Eulachon are small, anadromous fish. This means they are born in fresh water, spend most their adult lives in salt water, and return to fresh water to spawn and die. Eulachon are “of special concern” in B.C. under Species at Risk Legislation due to recent declines in population and spawn returns. Eulachon are an important part of the Skeena and Nass River ecosystems and are of very high value within the coastal food web. First Nations rely on eulachon as an important food source and for ceremonial purposes. Eulachon are nicknamed “candlefish”1 because when dried, they retain enough oil to burn like a candle.
Although eulachon spend most of their lives in the ocean, they migrate each spring to the lower reaches of freshwater coastal rivers to spawn in gravel beds. After spawning, most eulachon die, but their decaying bodies provide nutrients to the stream and food for local wildlife at a time of year when food supplies are low1. Using best available data, our map indicates rivers in which eulachon have spawned (as recently as 2000).
Eulachon are particularly sensitive to human activities and natural events. They require special management to ensure that their populations do not decline even further. Depletion of eulachon has a detrimental effect on many other species given their role within the coastal food web. Potential threats to eulachon include industrial activities that could change or pollute spawning rivers and the ocean – such as oil tanker traffic and spills1.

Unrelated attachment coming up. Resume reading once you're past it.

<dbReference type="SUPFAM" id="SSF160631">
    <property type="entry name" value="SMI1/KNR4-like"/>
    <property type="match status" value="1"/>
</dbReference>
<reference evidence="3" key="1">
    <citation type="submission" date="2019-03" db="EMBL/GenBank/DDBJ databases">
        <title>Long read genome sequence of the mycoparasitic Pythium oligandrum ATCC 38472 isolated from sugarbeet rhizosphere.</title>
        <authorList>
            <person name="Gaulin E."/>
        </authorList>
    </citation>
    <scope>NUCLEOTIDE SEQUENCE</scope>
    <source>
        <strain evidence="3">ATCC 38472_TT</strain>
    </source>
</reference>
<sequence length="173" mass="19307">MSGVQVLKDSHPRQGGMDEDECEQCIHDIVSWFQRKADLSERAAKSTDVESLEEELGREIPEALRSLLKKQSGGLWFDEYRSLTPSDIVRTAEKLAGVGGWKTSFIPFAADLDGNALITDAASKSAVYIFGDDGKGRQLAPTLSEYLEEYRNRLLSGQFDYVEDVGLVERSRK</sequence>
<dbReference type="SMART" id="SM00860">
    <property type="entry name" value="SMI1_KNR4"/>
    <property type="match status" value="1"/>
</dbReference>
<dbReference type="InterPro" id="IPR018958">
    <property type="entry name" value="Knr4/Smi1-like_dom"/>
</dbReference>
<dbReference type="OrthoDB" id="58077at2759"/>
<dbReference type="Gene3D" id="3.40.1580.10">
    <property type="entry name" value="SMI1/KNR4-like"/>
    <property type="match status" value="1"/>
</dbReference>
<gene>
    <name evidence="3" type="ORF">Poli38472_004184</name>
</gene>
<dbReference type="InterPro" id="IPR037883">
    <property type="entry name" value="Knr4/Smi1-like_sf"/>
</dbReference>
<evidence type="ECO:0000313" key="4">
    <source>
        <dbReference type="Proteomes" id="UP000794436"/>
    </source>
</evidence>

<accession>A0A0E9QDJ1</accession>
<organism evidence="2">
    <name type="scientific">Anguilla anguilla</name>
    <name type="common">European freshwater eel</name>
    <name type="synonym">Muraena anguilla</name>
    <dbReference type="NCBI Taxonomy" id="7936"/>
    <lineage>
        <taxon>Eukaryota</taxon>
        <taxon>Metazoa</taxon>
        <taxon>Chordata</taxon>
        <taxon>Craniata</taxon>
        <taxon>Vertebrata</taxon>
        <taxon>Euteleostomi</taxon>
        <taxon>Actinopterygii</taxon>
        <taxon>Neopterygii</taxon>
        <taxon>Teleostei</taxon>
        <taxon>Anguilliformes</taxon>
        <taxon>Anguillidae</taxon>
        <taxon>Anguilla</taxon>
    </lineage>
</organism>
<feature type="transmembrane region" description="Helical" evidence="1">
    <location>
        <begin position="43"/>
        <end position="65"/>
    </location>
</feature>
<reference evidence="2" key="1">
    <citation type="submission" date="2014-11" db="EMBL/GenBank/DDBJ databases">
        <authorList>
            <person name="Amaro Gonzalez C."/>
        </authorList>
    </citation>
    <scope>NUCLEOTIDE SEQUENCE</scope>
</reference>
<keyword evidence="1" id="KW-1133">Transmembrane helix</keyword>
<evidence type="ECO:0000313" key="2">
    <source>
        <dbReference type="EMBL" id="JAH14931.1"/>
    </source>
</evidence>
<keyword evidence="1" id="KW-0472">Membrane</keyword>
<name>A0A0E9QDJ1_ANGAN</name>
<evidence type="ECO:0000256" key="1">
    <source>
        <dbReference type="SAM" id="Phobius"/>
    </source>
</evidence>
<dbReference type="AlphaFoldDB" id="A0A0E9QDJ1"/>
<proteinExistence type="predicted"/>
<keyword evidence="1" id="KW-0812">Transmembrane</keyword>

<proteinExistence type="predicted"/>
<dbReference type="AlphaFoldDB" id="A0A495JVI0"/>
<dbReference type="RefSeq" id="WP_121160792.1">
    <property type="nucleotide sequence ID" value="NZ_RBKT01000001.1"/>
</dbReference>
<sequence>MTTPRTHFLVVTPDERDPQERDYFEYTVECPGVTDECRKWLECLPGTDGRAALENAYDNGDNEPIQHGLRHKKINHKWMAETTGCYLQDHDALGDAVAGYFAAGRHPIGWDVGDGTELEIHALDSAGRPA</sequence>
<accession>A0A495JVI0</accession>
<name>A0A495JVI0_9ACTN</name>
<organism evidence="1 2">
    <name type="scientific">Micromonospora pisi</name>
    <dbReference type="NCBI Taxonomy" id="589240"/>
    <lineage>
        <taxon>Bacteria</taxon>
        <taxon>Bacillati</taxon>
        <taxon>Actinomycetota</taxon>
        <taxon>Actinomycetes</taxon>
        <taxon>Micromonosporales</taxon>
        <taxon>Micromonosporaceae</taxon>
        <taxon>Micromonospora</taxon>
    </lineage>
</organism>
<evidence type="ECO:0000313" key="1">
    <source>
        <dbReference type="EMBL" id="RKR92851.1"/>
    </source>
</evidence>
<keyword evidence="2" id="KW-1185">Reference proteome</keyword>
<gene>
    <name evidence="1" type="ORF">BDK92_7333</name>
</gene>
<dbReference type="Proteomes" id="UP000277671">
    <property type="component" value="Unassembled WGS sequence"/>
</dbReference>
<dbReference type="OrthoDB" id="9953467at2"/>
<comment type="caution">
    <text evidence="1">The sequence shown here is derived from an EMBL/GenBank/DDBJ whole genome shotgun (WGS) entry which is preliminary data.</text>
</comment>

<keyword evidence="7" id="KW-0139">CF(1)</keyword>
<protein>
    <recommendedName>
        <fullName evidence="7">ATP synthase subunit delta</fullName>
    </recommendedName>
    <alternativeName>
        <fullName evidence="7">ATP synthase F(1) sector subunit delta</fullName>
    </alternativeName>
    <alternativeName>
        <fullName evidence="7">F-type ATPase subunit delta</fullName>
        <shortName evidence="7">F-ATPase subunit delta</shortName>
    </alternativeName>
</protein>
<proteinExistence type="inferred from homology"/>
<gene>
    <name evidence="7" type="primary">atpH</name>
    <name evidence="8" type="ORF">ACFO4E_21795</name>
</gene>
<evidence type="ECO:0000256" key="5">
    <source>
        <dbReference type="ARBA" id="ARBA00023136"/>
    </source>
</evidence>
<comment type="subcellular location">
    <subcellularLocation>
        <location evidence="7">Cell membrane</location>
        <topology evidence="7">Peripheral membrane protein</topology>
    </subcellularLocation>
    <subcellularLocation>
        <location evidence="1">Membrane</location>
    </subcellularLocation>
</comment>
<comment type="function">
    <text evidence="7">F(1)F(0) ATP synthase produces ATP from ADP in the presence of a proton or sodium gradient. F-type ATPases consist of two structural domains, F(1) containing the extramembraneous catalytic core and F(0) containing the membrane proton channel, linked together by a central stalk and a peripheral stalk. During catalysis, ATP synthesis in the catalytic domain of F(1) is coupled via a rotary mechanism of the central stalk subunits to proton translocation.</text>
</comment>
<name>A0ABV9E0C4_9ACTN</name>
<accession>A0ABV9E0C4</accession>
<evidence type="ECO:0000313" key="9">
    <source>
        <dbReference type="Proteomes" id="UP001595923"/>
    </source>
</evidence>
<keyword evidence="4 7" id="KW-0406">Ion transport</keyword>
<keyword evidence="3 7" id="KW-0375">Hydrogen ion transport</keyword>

Data Source: The point locations for rivers with known, probable or suspected spawning populations of eulachon were received from Fisheries and Oceans Canada (DFO)2,3,4. Based on feedback from DFO, Mussel River was added to the dataset as a probable eulachon spawning river. Eulachon rivers are found coast wide but only those within the map study area on the North and Central Coast of British Columbia are displayed here.
2 Moody, M.F. 2008. Eulachon past and present. M.Sc. thesis, Resource Management and Environmental Studies, The University of British Columbia, Vancouver, BC.
3 Hay, D. E., and McCarter, P. B. 2000. Status of the eulachon Thaleichthys pacificus in Canada. Department of Fisheries and Oceans Canada, Canadian Stock Assessment Secretariat, Research Document 2000-145. http://www.dfo-mpo.gc.ca/csas-sccs/Publications/ResDocs-DocRech/2000/2000_145-eng.htm
4 McCarter, P. B., and Hay, D. E. 1999. Distribution of spawning eulachon stocks in the central coast of British Columbia as indicated by larval surveys. Department of Fisheries and Oceans Canada, Canadian Stock Assessment Secretariat Research document 99/177. Ottawa, Ontario. http://www.dfo-mpo.gc.ca/csas-sccs/Publications/ResDocs-DocRech/1999/1999_177-eng.htm